My MBP just rips DVDs and gathers dust these days.


My MBP replacement sits in a box still brand new, I do not use it as I work on the iMac or the iPad. Recently I had been carrying my iPad interstate, when I carried my MBP 15" again, it was almost like breaking my back with a sack full of rocks.


Classic sign of disruption. Feels like a toy, looks like a toy. Just not good enough.


Notably, this fits into YC's "Request for Startups #5: Development on Handlhelds":

http://ycombinator.com/rfs5.html


Honestly, having experimented with various devices, I'm not sure there's a productive development environment out there with a keyboard. A tablet in a keyboard dock may well do the job, but if the keyboard is required for useful work don't we then have a de facto netbook?

Which is what I use, incidentally. Currently 10" but has been 9" before. Running Visual Studio 2010 for the zoomable IDE, and I find it makes a very nice development platform. Highly recommended for such use.


Because the tablet is a variable geometry device. You can develop on the device with keyboard, take the device away without the keyboard and play your game. Then hit a bug and fix it on the spot with the OSK.

Besides developing NUI apps straight on the device is interesting, instead of developing on a machine then upload and test on a tethered device.


Only partially. This code isn't portable. This is more analogous to a game engine, it's a development engine. Along with not being portable, the code can't be distributed. If the developer offered some package with their rendering engine for purchase outside the app store, then other devs could publish games using this development engine.


It's pretty obvious that is the something that will come in another release.

Edit: Also, plenty of value is created by programs that had thick "runtimes". Think of anything from Visual Basic to Hypercard to things like Excel spreadsheets.


Only partially. This code isn't portable. This is more analogous to a game engine, it's a development engine.

The way you worded this reminds me of Gary Kitchen's Game Maker.

http://www.garrykitchen.com/product_history/garry_kitchens_g...


It looks like this is something that the developer is already thinking about. https://twitter.com/twolivesleft/status/129304975623995395


Oh no I am speaking of licensing the graphics engine underneath to devs so they can distribute their own standalone games in the app store, without users having to download this app.


It seems like it'd be pretty easy to have do "something" on a server, and then just mail you the package you need to submit to Apple, given a few extra bits of data.

To the point where I've been thinking about doing it for a long while, but clearly someone was way ahead of me. :)


Is there a particular reason why you think this won't happen at some point in the future, too?


Any particular reason? I'm not working on this particular project, I have no idea what the dev has planned. I like imagination, but I don't like speculation. So I'm just not in the mood to speculate on it.


Well there are ports of Squeak (Smalltalk) Cog VM on Android (CogDroid [1]), and to iOS (see e. g. [2]) which are capable of running recent Squeak and Pharo images and are development environments on their own. (Disclaimer: I am a co-developer of [1])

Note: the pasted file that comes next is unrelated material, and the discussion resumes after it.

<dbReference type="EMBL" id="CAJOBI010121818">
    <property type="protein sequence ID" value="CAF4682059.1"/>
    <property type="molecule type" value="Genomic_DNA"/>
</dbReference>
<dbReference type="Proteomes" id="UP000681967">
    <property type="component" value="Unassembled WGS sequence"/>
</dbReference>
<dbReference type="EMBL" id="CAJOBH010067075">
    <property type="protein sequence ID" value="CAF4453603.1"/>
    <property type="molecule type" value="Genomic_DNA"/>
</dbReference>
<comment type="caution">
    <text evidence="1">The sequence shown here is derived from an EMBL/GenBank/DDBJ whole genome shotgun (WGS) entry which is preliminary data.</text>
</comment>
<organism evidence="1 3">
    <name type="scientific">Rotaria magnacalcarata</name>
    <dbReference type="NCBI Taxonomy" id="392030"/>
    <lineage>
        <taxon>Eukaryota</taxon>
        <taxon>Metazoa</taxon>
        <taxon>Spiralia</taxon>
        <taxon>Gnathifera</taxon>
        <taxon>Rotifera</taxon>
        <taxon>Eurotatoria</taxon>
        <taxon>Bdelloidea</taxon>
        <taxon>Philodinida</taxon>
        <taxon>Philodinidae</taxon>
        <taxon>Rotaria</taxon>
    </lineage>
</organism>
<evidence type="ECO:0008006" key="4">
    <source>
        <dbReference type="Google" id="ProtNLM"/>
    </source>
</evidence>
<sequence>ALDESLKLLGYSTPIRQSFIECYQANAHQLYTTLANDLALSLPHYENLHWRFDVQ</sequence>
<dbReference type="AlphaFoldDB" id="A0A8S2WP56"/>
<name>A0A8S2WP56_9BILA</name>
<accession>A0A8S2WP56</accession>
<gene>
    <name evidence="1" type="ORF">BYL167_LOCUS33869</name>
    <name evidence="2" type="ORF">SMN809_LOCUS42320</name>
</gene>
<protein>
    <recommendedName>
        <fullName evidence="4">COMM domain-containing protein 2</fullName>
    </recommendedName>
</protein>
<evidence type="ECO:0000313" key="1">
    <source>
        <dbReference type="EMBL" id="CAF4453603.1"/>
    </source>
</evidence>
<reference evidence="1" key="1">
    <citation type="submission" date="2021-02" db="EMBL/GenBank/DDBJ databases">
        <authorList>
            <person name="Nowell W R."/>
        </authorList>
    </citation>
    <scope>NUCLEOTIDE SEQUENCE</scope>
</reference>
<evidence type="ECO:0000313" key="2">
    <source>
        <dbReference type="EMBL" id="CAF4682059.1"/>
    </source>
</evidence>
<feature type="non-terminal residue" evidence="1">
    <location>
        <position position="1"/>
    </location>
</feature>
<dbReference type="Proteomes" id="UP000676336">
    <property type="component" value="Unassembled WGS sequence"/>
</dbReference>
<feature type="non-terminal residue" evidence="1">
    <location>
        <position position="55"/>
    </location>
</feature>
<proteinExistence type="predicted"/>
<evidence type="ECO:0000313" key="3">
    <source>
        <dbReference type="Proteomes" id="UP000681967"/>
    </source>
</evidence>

[1] http://code.google.com/p/squeakvm-tablet/

[2] http://news.squeak.org/2010/06/17/squeak-running-on-ipad/


I made a simple particle simulation in Codify in around 30 minutes: http://www.youtube.com/watch?v=QEqTvRd8qMM

That is, 30 minutes, plus few more minutes pouring over the examples learning LUA syntax (I've never worked in it before but it's basically Python but lazier and more forgiving)

At times it felt a bit frustrating, as some of the code, such as p[i].x = p[i].x + p[i].vx takes forever to write because of the brackets, which are 3 taps each. I think this can be improved upon in the future.

Many examples are provided which is very nice. The graphics is done using opengl-like stack with pops and pushes of transformations.

Overall, the app is very impressive and I'd love to see these kinds of apps used in education. Kids could use it to learn programming, without having to suffer the overhead of file system etc., as on a real computer. Excellent stuff with bright future.


Woah, I never expected you would be able to get that kind of performance out of an iPad (2?) with only 30 minutes' work.

Nice sound effects, too. :)


Some gorgeous work there on making a native code-structure editor rather than a text editor. But it's still text in the end. Baby steps!


Chill !!!

This is for FUN! You're not likely to write the next Microsoft Office with Codify, but a lot of kids are going to have heaps of fun! Anyone remember Alan Kay's vision for SketchBook? This has to be the closest yet to that vision.


I can hear a Keyboard in the background... So I guess is not that easy to type code on iPad soft keyboard. It's very interesting though.


Not at the speed you're seeing there. Also, obviously you're not seeing the keyboard come up blocking the environment :-)


Just downloaded it, and it's fine with the software keyboard (even has a row of custom keys at the top for it's code editor, so in context it's a more featured keyboard for this specific app).


Somebody forgot to tell these guys that iPads are for content consumption, not creation.


Apple doesn't think so.

Their own iPad apps - the iWork suite, iMovie and Garageband are very capable in producing some pretty neat content.